The Rockefeller University Press
J. Cell Biol. Vol. 197 No. 7 857–867
Correspondence to Randal J. Kaufman: email@example.com
Abbreviations used in this paper: ATF, activating transcription factor; C/EBP,
CCAAT enhancer-binding protein; CHOP, C/EBP homologous protein; eIF2;
eukaryotic translational initiation factor 2; IRE, inositol-requiring transmem-
brane kinase/endoribonuclease; PERK, protein kinase-like eukaryotic initiation
factor 2 kinase; UPR, unfolded protein response; XBP, X-box binding protein.
The endoplasmic reticulum (ER) and ER
The ER is a vital organelle for production of secretory pro-
teins that are synthesized by ER-bound ribosomes and then
modified and folded by a machinery of foldases and molecu-
lar chaperones in the ER lumen. Correctly folded secretory
proteins exit the ER en route to other intracellular organelles
and the extracellular surface. The rates of protein synthesis,
folding, and trafficking are precisely coordinated by an effi-
cient system termed “quality control” to ensure that only prop-
erly folded proteins exit the ER. Misfolded proteins are
either retained within the ER or subject to degradation by the
proteasome-dependent ER-associated protein degradation
(ERAD) pathway or by autophagy. Many diseases result from
protein misfolding caused by gene mutations that disrupt
The ER is the major site for the synthesis of sterols and
phospholipids that constitute the bulk of the lipid components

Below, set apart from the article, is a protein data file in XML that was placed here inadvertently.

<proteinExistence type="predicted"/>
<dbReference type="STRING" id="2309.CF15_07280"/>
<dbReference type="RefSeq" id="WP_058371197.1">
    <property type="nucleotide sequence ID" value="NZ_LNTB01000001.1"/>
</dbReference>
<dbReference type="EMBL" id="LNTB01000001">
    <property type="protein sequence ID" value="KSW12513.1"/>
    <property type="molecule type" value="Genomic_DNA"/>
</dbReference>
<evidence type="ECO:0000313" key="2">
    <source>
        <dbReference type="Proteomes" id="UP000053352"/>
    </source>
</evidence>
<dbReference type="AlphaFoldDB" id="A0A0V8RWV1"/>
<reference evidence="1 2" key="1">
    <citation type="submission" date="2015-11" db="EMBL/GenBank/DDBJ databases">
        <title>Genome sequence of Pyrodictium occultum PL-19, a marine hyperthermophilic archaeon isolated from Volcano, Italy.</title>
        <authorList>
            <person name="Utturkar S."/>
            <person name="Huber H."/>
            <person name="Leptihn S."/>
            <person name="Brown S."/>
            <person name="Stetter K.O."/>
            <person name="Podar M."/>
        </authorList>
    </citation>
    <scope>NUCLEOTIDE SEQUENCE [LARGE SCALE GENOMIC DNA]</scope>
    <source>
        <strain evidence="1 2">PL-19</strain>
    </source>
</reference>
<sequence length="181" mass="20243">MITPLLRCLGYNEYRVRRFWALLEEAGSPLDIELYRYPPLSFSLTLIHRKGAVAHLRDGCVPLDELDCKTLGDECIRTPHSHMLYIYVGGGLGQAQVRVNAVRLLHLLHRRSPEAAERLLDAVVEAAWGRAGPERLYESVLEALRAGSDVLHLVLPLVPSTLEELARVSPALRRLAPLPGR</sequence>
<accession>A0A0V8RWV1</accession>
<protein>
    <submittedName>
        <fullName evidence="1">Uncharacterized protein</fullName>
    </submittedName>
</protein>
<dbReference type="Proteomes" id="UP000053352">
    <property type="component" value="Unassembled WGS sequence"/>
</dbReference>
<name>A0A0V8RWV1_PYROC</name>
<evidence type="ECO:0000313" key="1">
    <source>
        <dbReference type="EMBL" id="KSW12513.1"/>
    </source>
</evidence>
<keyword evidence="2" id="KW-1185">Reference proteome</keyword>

of all biological membranes. The ER, therefore, plays an essen-
tial role in controlling the lipid composition in membranes,
which, in turn, determines the biophysical properties and func-
tions of cell membranes (Fagone and Jackowski, 2009). ER
membrane expansion generally reflects the increased secretory
capacity of the cell. Lipid homeostasis in membranes main-
tained by the ER is important for normal functions of secretory
cells (Leonardi et al., 2009).
The ER is also the main site for storage of intracellular Ca2+.
The concentration of Ca2+ in the ER lumen can reach 5 mM
(Stutzmann and Mattson, 2011). The majority of ER-luminal Ca2+
is bound to ER molecular chaperones and is required for their
optimal function. In addition, ER Ca2+ release is sensed by mito-
chondria as either survival or apoptotic signals in the cell. De-
regulation of the ER Ca2+ content is reported in a number of
diseases including Alzheimer’s disease, Huntington’s disease,
and polycystic kidney disease (Sammels et al., 2010).
The ER is a highly dynamic organelle and responds to en-
vironmental stress and developmental cues through a series of
signaling cascades known as the unfolded protein response
(UPR; Schröder and Kaufman, 2005). The primary signal that
activates the UPR is the accumulation of misfolded proteins in
the ER lumen (Dorner et al., 1989). As a consequence, the UPR
regulates the size, the shape (Schuck et al., 2009), and the com-
ponents of the ER to accommodate fluctuating demands on pro-
tein folding, as well as other ER functions in coordination with
different physiological and pathological conditions. Recent
studies on the integration of ER stress signaling pathways with
metabolic stress, oxidative stress, and inflammatory response
signaling pathways highlight new insights into the diverse cel-
lular processes that are regulated by the UPR (Hotamisligil,
2010). The accessibility to genetically engineered model organ-
isms has further advanced our understanding of the physiologi-
cal and pathological impacts of the UPR in human physiology
and disease. Here, we summarize the adaptive and apoptotic
pathways mediated by the UPR and discuss how the UPR re-
sponds in different physiological and pathological states.
The adaptive role of the mammalian UPR
In mammals, three ER membrane-associated proteins act as ER
stress sensors (Fig. 1): (1) the inositol-requiring transmembrane
kinase/endoribonuclease 1 (IRE1); (2) the double-stranded
A central function of the endoplasmic reticulum (ER) is to